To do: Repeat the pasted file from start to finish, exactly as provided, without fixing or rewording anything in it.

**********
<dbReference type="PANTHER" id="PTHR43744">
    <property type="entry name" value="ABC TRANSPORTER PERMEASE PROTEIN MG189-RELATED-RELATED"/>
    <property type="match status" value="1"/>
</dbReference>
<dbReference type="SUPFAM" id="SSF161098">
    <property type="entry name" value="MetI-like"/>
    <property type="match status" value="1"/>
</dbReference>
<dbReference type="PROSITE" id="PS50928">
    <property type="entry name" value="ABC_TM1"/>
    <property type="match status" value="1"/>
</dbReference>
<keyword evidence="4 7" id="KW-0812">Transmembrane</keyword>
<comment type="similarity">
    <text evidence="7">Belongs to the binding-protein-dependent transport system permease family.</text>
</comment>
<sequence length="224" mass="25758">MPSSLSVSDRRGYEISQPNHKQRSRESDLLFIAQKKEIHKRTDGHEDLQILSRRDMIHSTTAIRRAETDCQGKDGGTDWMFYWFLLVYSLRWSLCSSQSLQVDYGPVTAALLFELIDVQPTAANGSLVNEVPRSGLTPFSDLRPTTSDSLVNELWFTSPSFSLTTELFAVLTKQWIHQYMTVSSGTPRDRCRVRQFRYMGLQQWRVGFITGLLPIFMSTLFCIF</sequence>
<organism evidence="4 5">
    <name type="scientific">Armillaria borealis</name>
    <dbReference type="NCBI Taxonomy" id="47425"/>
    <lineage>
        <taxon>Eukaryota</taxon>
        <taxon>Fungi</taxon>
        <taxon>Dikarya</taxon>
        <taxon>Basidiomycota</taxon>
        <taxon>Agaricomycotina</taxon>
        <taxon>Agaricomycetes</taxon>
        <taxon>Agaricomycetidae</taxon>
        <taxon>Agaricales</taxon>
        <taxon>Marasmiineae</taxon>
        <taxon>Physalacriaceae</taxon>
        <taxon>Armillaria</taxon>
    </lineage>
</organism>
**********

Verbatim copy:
<dbReference type="PANTHER" id="PTHR43744">
    <property type="entry name" value="ABC TRANSPORTER PERMEASE PROTEIN MG189-RELATED-RELATED"/>
    <property type="match status" value="1"/>
</dbReference>
<dbReference type="SUPFAM" id="SSF161098">
    <property type="entry name" value="MetI-like"/>
    <property type="match status" value="1"/>
</dbReference>
<dbReference type="PROSITE" id="PS50928">
    <property type="entry name" value="ABC_TM1"/>
    <property type="match status" value="1"/>
</dbReference>
<keyword evidence="4 7" id="KW-0812">Transmembrane</keyword>
<comment type="similarity">
    <text evidence="7">Belongs to the binding-protein-dependent transport system permease family.</text>
</comment>
<sequence length="224" mass="25758">MPSSLSVSDRRGYEISQPNHKQRSRESDLLFIAQKKEIHKRTDGHEDLQILSRRDMIHSTTAIRRAETDCQGKDGGTDWMFYWFLLVYSLRWSLCSSQSLQVDYGPVTAALLFELIDVQPTAANGSLVNEVPRSGLTPFSDLRPTTSDSLVNELWFTSPSFSLTTELFAVLTKQWIHQYMTVSSGTPRDRCRVRQFRYMGLQQWRVGFITGLLPIFMSTLFCIF</sequence>
<organism evidence="4 5">
    <name type="scientific">Armillaria borealis</name>
    <dbReference type="NCBI Taxonomy" id="47425"/>
    <lineage>
        <taxon>Eukaryota</taxon>
        <taxon>Fungi</taxon>
        <taxon>Dikarya</taxon>
        <taxon>Basidiomycota</taxon>
        <taxon>Agaricomycotina</taxon>
        <taxon>Agaricomycetes</taxon>
        <taxon>Agaricomycetidae</taxon>
        <taxon>Agaricales</taxon>
        <taxon>Marasmiineae</taxon>
        <taxon>Physalacriaceae</taxon>
        <taxon>Armillaria</taxon>
    </lineage>
</organism>